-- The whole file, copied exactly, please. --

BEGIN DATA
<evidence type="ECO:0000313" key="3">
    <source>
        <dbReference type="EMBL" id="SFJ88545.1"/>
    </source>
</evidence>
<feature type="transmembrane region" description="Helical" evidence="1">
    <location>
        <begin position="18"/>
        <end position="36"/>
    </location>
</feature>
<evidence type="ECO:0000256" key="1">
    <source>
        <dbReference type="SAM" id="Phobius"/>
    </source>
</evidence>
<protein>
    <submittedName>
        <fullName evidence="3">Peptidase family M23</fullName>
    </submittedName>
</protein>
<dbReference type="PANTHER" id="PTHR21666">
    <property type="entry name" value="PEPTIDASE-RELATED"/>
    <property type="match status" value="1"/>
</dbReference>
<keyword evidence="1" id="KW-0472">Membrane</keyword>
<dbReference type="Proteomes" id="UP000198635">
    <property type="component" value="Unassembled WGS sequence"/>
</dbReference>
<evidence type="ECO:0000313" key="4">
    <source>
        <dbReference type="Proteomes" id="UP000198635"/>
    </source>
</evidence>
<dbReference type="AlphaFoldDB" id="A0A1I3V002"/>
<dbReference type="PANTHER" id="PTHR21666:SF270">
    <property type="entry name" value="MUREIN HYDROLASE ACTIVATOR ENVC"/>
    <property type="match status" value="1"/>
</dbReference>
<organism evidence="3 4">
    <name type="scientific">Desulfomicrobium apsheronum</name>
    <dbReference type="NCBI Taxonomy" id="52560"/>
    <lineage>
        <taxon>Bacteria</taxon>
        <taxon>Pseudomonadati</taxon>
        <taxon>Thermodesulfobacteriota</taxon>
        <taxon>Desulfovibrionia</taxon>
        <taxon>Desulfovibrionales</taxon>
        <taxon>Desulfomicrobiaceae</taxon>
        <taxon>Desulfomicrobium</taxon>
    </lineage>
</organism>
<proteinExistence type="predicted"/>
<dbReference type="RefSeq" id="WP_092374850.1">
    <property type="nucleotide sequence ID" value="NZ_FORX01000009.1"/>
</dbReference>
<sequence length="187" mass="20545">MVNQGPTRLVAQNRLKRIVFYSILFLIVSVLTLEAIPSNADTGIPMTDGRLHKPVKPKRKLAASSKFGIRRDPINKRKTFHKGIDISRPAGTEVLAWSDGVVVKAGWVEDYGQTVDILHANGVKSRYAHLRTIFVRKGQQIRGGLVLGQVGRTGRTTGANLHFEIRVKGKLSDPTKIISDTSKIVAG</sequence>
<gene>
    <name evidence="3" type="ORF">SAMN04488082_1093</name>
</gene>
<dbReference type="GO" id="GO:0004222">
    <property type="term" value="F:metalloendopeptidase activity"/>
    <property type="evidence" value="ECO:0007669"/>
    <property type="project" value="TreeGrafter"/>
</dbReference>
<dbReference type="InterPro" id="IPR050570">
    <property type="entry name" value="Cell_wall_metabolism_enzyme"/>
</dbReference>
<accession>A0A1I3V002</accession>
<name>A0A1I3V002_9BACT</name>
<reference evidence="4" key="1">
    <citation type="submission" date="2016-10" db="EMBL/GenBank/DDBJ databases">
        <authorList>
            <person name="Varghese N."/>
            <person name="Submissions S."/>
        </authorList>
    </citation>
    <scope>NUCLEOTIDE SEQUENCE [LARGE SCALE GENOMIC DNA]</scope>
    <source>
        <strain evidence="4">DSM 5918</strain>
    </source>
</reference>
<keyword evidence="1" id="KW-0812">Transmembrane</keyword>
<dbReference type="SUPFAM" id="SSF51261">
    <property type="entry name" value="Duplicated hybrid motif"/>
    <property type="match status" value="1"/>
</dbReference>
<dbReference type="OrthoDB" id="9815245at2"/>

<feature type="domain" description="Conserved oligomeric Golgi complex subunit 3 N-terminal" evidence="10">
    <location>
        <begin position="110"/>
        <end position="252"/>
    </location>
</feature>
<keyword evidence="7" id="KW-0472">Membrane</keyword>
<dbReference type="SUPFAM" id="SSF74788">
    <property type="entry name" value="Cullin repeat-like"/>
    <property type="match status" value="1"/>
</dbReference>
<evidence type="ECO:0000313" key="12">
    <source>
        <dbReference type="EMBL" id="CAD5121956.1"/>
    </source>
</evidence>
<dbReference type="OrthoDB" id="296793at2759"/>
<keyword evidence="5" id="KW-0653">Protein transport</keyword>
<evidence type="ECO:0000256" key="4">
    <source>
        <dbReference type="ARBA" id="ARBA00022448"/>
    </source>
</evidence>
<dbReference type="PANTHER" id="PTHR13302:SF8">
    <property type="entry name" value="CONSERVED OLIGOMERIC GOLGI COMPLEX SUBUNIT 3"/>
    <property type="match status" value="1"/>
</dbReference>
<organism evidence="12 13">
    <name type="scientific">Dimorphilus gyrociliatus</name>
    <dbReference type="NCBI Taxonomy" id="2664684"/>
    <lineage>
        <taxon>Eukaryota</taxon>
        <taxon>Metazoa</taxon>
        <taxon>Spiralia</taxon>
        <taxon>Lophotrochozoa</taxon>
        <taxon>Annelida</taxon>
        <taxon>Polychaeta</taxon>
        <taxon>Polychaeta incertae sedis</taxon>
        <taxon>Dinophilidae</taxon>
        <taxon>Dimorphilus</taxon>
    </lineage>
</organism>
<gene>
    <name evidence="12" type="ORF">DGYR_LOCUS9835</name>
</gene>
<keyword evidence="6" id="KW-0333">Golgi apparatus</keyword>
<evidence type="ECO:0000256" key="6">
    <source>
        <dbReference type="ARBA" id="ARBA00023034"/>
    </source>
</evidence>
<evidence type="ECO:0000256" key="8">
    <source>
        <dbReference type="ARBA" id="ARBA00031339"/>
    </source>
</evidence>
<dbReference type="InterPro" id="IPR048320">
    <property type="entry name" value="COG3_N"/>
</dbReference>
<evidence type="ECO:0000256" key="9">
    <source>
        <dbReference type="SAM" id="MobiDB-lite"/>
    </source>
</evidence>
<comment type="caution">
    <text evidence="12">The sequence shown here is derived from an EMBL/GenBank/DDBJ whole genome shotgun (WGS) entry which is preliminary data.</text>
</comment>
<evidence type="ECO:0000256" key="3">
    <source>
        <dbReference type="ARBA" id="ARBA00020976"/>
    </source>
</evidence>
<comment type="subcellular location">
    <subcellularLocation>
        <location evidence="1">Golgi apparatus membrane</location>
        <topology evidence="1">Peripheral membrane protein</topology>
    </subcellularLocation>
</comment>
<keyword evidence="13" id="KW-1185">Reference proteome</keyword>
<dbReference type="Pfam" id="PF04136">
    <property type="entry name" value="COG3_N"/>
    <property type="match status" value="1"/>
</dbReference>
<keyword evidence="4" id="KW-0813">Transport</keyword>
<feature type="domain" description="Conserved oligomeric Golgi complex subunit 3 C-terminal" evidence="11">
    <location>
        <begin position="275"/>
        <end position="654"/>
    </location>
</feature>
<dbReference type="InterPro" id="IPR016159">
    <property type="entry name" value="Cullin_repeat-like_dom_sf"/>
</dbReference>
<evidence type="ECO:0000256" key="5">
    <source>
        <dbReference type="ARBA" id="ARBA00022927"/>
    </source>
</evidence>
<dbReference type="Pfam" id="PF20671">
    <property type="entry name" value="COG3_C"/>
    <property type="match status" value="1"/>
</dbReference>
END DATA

<evidence type="ECO:0000313" key="3">
    <source>
        <dbReference type="EMBL" id="SFJ88545.1"/>
    </source>
</evidence>
<feature type="transmembrane region" description="Helical" evidence="1">
    <location>
        <begin position="18"/>
        <end position="36"/>
    </location>
</feature>
<evidence type="ECO:0000256" key="1">
    <source>
        <dbReference type="SAM" id="Phobius"/>
    </source>
</evidence>
<protein>
    <submittedName>
        <fullName evidence="3">Peptidase family M23</fullName>
    </submittedName>
</protein>
<dbReference type="PANTHER" id="PTHR21666">
    <property type="entry name" value="PEPTIDASE-RELATED"/>
    <property type="match status" value="1"/>
</dbReference>
<keyword evidence="1" id="KW-0472">Membrane</keyword>
<dbReference type="Proteomes" id="UP000198635">
    <property type="component" value="Unassembled WGS sequence"/>
</dbReference>
<evidence type="ECO:0000313" key="4">
    <source>
        <dbReference type="Proteomes" id="UP000198635"/>
    </source>
</evidence>
<dbReference type="AlphaFoldDB" id="A0A1I3V002"/>
<dbReference type="PANTHER" id="PTHR21666:SF270">
    <property type="entry name" value="MUREIN HYDROLASE ACTIVATOR ENVC"/>
    <property type="match status" value="1"/>
</dbReference>
<organism evidence="3 4">
    <name type="scientific">Desulfomicrobium apsheronum</name>
    <dbReference type="NCBI Taxonomy" id="52560"/>
    <lineage>
        <taxon>Bacteria</taxon>
        <taxon>Pseudomonadati</taxon>
        <taxon>Thermodesulfobacteriota</taxon>
        <taxon>Desulfovibrionia</taxon>
        <taxon>Desulfovibrionales</taxon>
        <taxon>Desulfomicrobiaceae</taxon>
        <taxon>Desulfomicrobium</taxon>
    </lineage>
</organism>
<proteinExistence type="predicted"/>
<dbReference type="RefSeq" id="WP_092374850.1">
    <property type="nucleotide sequence ID" value="NZ_FORX01000009.1"/>
</dbReference>
<sequence length="187" mass="20545">MVNQGPTRLVAQNRLKRIVFYSILFLIVSVLTLEAIPSNADTGIPMTDGRLHKPVKPKRKLAASSKFGIRRDPINKRKTFHKGIDISRPAGTEVLAWSDGVVVKAGWVEDYGQTVDILHANGVKSRYAHLRTIFVRKGQQIRGGLVLGQVGRTGRTTGANLHFEIRVKGKLSDPTKIISDTSKIVAG</sequence>
<gene>
    <name evidence="3" type="ORF">SAMN04488082_1093</name>
</gene>
<dbReference type="GO" id="GO:0004222">
    <property type="term" value="F:metalloendopeptidase activity"/>
    <property type="evidence" value="ECO:0007669"/>
    <property type="project" value="TreeGrafter"/>
</dbReference>
<dbReference type="InterPro" id="IPR050570">
    <property type="entry name" value="Cell_wall_metabolism_enzyme"/>
</dbReference>
<accession>A0A1I3V002</accession>
<name>A0A1I3V002_9BACT</name>
<reference evidence="4" key="1">
    <citation type="submission" date="2016-10" db="EMBL/GenBank/DDBJ databases">
        <authorList>
            <person name="Varghese N."/>
            <person name="Submissions S."/>
        </authorList>
    </citation>
    <scope>NUCLEOTIDE SEQUENCE [LARGE SCALE GENOMIC DNA]</scope>
    <source>
        <strain evidence="4">DSM 5918</strain>
    </source>
</reference>
<keyword evidence="1" id="KW-0812">Transmembrane</keyword>
<dbReference type="SUPFAM" id="SSF51261">
    <property type="entry name" value="Duplicated hybrid motif"/>
    <property type="match status" value="1"/>
</dbReference>
<dbReference type="OrthoDB" id="9815245at2"/>

<feature type="domain" description="Conserved oligomeric Golgi complex subunit 3 N-terminal" evidence="10">
    <location>
        <begin position="110"/>
        <end position="252"/>
    </location>
</feature>
<keyword evidence="7" id="KW-0472">Membrane</keyword>
<dbReference type="SUPFAM" id="SSF74788">
    <property type="entry name" value="Cullin repeat-like"/>
    <property type="match status" value="1"/>
</dbReference>
<evidence type="ECO:0000313" key="12">
    <source>
        <dbReference type="EMBL" id="CAD5121956.1"/>
    </source>
</evidence>
<dbReference type="OrthoDB" id="296793at2759"/>
<keyword evidence="5" id="KW-0653">Protein transport</keyword>
<evidence type="ECO:0000256" key="4">
    <source>
        <dbReference type="ARBA" id="ARBA00022448"/>
    </source>
</evidence>
<dbReference type="PANTHER" id="PTHR13302:SF8">
    <property type="entry name" value="CONSERVED OLIGOMERIC GOLGI COMPLEX SUBUNIT 3"/>
    <property type="match status" value="1"/>
</dbReference>
<organism evidence="12 13">
    <name type="scientific">Dimorphilus gyrociliatus</name>
    <dbReference type="NCBI Taxonomy" id="2664684"/>
    <lineage>
        <taxon>Eukaryota</taxon>
        <taxon>Metazoa</taxon>
        <taxon>Spiralia</taxon>
        <taxon>Lophotrochozoa</taxon>
        <taxon>Annelida</taxon>
        <taxon>Polychaeta</taxon>
        <taxon>Polychaeta incertae sedis</taxon>
        <taxon>Dinophilidae</taxon>
        <taxon>Dimorphilus</taxon>
    </lineage>
</organism>
<gene>
    <name evidence="12" type="ORF">DGYR_LOCUS9835</name>
</gene>
<keyword evidence="6" id="KW-0333">Golgi apparatus</keyword>
<evidence type="ECO:0000256" key="6">
    <source>
        <dbReference type="ARBA" id="ARBA00023034"/>
    </source>
</evidence>
<evidence type="ECO:0000256" key="8">
    <source>
        <dbReference type="ARBA" id="ARBA00031339"/>
    </source>
</evidence>
<dbReference type="InterPro" id="IPR048320">
    <property type="entry name" value="COG3_N"/>
</dbReference>
<evidence type="ECO:0000256" key="9">
    <source>
        <dbReference type="SAM" id="MobiDB-lite"/>
    </source>
</evidence>
<comment type="caution">
    <text evidence="12">The sequence shown here is derived from an EMBL/GenBank/DDBJ whole genome shotgun (WGS) entry which is preliminary data.</text>
</comment>
<evidence type="ECO:0000256" key="3">
    <source>
        <dbReference type="ARBA" id="ARBA00020976"/>
    </source>
</evidence>
<comment type="subcellular location">
    <subcellularLocation>
        <location evidence="1">Golgi apparatus membrane</location>
        <topology evidence="1">Peripheral membrane protein</topology>
    </subcellularLocation>
</comment>
<keyword evidence="13" id="KW-1185">Reference proteome</keyword>
<dbReference type="Pfam" id="PF04136">
    <property type="entry name" value="COG3_N"/>
    <property type="match status" value="1"/>
</dbReference>
<keyword evidence="4" id="KW-0813">Transport</keyword>
<feature type="domain" description="Conserved oligomeric Golgi complex subunit 3 C-terminal" evidence="11">
    <location>
        <begin position="275"/>
        <end position="654"/>
    </location>
</feature>
<dbReference type="InterPro" id="IPR016159">
    <property type="entry name" value="Cullin_repeat-like_dom_sf"/>
</dbReference>
<evidence type="ECO:0000256" key="5">
    <source>
        <dbReference type="ARBA" id="ARBA00022927"/>
    </source>
</evidence>
<dbReference type="Pfam" id="PF20671">
    <property type="entry name" value="COG3_C"/>
    <property type="match status" value="1"/>
</dbReference>